A common tactic for any Bencher worth his/her salt, slow texting creates just enough of a presence to stay relevant in someone’s life, but not enough such that you actually become involved in said life.
It’s a handy tactic for those who selfishly desire intermittent emotional connection, and someone to just talk to without any of the baggage, accountability and responsibility associated with being in a real relationship. You don’t even have to worry about getting dressed and showing up in real life.
This was a reality that I eventually came to terms with.
I can’t count the number of times I thought to myself, “If only he could come to his senses and see what a good match we’d make. Maybe then he wouldn’t take his own sweet time to reply me.”
At this point, slow texting was his way of having his cake, and eating it too.
On the off-chance that the slow texter decides that he/she wants to take it a step further by either increasing the frequency of the texts or by initiating a meet-up, there remains one last obstacle: inertia.
My colleague, who has been slow texting a guy for several years, shares, “I’m not sure if i’ll ever take the next step. I keep telling myself soon but then I find an excuse to put it off.”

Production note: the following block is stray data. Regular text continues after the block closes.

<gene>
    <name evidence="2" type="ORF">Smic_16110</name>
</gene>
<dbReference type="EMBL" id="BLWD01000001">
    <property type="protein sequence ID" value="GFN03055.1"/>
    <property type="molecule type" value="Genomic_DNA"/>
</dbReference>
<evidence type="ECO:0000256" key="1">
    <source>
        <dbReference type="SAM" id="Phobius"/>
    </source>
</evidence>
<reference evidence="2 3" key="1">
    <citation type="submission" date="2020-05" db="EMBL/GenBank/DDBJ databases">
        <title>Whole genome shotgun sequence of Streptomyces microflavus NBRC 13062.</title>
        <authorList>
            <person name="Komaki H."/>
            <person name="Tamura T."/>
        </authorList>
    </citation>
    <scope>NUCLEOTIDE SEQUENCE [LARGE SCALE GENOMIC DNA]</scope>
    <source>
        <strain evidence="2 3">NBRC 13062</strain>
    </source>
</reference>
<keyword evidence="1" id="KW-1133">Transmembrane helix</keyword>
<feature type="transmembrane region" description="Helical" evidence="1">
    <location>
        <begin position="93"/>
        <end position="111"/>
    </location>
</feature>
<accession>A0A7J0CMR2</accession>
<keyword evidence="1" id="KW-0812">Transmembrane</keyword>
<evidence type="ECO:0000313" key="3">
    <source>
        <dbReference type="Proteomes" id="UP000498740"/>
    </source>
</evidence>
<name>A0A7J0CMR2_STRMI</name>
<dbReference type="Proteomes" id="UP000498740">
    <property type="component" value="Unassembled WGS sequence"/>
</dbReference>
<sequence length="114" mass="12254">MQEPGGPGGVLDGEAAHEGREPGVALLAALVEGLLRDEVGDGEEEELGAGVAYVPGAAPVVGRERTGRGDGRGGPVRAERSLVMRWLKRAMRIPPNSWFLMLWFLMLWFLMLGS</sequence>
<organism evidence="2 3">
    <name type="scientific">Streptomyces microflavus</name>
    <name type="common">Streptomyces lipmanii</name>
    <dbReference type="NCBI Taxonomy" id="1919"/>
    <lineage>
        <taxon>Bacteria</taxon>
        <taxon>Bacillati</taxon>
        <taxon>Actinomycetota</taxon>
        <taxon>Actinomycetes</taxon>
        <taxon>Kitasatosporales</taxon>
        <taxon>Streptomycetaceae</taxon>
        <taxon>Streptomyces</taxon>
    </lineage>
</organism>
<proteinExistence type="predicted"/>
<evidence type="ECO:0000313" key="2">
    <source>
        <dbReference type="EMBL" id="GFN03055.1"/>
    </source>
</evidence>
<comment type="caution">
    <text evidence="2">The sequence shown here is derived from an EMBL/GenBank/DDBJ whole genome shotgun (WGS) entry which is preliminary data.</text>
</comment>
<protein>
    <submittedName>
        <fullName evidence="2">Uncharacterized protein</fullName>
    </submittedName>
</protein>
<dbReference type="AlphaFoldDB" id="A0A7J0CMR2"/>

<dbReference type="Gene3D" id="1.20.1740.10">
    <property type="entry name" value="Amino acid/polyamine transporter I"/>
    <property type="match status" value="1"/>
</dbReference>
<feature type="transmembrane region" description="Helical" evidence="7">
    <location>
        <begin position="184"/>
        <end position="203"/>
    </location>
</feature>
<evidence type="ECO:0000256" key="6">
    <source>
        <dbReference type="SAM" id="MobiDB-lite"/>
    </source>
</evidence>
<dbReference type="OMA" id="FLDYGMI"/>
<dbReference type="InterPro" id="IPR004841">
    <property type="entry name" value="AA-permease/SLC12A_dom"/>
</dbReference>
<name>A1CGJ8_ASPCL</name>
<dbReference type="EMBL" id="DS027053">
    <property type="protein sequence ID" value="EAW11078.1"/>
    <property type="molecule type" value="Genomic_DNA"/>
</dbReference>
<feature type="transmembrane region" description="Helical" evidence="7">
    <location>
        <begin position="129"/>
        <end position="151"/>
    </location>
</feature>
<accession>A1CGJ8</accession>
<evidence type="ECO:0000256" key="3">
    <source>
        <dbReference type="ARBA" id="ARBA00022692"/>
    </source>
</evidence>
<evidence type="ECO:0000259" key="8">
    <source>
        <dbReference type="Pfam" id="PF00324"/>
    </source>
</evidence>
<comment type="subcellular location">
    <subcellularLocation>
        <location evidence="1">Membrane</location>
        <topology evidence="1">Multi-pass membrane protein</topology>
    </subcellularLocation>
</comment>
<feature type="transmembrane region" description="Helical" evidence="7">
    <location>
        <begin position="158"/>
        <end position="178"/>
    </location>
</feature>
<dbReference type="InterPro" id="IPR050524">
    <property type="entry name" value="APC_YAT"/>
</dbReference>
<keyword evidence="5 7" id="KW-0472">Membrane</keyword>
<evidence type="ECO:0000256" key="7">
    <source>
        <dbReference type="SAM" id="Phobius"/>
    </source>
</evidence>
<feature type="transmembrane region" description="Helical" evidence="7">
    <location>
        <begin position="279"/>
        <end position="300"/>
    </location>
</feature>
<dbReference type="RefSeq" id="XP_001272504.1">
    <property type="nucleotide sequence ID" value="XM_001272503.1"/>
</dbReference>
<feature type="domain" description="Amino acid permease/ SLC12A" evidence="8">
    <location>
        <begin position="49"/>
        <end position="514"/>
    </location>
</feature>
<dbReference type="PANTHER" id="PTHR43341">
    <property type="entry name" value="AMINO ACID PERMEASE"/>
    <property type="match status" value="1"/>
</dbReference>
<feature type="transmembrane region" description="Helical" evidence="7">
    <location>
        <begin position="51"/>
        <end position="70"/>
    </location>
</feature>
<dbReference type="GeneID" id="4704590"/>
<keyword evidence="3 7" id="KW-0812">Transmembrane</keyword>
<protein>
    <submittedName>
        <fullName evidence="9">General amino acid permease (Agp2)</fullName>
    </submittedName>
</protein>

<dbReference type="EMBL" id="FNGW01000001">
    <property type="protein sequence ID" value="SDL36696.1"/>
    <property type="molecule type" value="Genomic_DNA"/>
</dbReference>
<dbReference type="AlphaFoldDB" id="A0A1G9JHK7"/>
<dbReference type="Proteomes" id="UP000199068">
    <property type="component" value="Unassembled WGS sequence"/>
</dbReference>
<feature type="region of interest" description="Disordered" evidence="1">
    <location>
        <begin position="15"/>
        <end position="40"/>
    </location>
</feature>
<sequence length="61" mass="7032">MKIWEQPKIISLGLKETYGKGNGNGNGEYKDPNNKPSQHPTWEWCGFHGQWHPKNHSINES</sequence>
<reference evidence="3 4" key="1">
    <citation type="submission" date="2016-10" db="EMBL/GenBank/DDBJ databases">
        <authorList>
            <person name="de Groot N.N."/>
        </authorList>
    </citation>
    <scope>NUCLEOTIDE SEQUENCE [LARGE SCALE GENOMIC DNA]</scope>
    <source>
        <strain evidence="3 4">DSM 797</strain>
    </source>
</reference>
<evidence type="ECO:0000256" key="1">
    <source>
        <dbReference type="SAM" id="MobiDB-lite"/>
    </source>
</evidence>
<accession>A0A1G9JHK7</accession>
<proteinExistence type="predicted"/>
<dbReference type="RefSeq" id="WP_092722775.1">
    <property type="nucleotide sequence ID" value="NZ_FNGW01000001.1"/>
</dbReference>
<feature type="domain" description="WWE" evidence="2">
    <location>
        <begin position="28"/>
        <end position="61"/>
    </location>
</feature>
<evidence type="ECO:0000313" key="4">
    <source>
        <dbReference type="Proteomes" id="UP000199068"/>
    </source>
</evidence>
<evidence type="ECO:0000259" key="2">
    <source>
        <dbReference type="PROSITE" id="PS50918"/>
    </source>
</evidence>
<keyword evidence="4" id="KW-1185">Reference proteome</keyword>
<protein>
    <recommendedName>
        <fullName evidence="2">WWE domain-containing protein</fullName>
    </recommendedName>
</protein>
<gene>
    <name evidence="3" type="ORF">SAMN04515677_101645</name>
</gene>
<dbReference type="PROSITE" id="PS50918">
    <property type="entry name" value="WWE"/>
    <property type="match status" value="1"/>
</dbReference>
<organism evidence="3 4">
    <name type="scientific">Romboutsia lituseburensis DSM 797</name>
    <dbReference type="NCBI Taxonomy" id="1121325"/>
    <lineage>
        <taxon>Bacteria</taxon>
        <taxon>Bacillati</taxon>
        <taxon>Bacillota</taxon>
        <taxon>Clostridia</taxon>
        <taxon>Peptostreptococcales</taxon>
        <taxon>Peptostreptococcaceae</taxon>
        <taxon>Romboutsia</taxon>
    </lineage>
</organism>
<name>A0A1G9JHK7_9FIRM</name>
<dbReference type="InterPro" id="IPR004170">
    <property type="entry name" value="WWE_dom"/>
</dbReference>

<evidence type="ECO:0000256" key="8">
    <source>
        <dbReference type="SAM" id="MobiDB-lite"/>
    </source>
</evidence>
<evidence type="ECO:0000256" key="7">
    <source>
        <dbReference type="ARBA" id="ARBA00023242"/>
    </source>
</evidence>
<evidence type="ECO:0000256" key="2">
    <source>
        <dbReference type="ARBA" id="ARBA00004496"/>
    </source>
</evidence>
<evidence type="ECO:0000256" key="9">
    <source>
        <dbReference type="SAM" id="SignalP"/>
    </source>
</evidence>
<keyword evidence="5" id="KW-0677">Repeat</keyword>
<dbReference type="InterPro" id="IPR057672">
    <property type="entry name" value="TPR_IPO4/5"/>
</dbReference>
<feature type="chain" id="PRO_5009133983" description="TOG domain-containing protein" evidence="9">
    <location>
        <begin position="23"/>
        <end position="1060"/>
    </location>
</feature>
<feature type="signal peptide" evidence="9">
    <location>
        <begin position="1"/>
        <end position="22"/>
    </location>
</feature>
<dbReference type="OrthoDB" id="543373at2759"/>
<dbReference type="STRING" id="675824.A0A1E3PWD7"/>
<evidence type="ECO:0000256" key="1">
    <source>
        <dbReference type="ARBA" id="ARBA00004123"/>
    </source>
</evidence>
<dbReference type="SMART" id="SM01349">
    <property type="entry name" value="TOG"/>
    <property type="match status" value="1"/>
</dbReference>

“I’m comfortable with where this is right now,” she adds.
Thanks to slow texting, conversations that could have been done and dusted within a 2 hour time frame are prolonged days, weeks and even months without both parties ever meeting in person. As tedious as this sounds, you eventually learn to be comfortable with such relationship parameters.
What this also means is that these texts will rarely—if ever—amount to anything more than just conversations.
“I think we rarely meet partly because we’re both afraid of something more, i.e. never try, never fail,” says my colleague. “We both know there’s this expectation of something more.”
Not only does meeting up signal a turning point in one’s relationship and commitment, there’s also the risk of shattering the carefully constructed illusion that slow texting creates.